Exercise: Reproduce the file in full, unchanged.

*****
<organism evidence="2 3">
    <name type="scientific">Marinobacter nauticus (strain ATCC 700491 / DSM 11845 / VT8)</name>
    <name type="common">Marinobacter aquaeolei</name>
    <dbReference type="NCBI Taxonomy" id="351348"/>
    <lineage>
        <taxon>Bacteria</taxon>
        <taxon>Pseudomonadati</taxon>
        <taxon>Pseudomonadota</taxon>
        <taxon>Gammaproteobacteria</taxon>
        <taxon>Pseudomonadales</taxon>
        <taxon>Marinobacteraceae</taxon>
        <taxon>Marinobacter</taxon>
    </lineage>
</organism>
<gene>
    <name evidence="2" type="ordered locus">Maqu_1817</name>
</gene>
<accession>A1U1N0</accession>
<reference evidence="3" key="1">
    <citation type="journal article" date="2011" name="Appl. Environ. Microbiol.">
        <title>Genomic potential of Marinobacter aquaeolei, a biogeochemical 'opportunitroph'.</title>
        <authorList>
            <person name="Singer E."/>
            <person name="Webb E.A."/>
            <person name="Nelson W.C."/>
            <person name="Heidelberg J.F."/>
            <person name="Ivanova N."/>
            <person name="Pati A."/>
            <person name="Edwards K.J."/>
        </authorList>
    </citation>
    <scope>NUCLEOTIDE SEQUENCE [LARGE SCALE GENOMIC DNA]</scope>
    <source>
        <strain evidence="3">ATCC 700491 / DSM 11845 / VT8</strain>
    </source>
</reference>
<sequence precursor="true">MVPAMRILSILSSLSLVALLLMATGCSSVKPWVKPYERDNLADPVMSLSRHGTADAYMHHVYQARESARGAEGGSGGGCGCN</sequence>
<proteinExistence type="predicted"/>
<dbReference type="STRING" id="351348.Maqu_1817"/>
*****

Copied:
<organism evidence="2 3">
    <name type="scientific">Marinobacter nauticus (strain ATCC 700491 / DSM 11845 / VT8)</name>
    <name type="common">Marinobacter aquaeolei</name>
    <dbReference type="NCBI Taxonomy" id="351348"/>
    <lineage>
        <taxon>Bacteria</taxon>
        <taxon>Pseudomonadati</taxon>
        <taxon>Pseudomonadota</taxon>
        <taxon>Gammaproteobacteria</taxon>
        <taxon>Pseudomonadales</taxon>
        <taxon>Marinobacteraceae</taxon>
        <taxon>Marinobacter</taxon>
    </lineage>
</organism>
<gene>
    <name evidence="2" type="ordered locus">Maqu_1817</name>
</gene>
<accession>A1U1N0</accession>
<reference evidence="3" key="1">
    <citation type="journal article" date="2011" name="Appl. Environ. Microbiol.">
        <title>Genomic potential of Marinobacter aquaeolei, a biogeochemical 'opportunitroph'.</title>
        <authorList>
            <person name="Singer E."/>
            <person name="Webb E.A."/>
            <person name="Nelson W.C."/>
            <person name="Heidelberg J.F."/>
            <person name="Ivanova N."/>
            <person name="Pati A."/>
            <person name="Edwards K.J."/>
        </authorList>
    </citation>
    <scope>NUCLEOTIDE SEQUENCE [LARGE SCALE GENOMIC DNA]</scope>
    <source>
        <strain evidence="3">ATCC 700491 / DSM 11845 / VT8</strain>
    </source>
</reference>
<sequence precursor="true">MVPAMRILSILSSLSLVALLLMATGCSSVKPWVKPYERDNLADPVMSLSRHGTADAYMHHVYQARESARGAEGGSGGGCGCN</sequence>
<proteinExistence type="predicted"/>
<dbReference type="STRING" id="351348.Maqu_1817"/>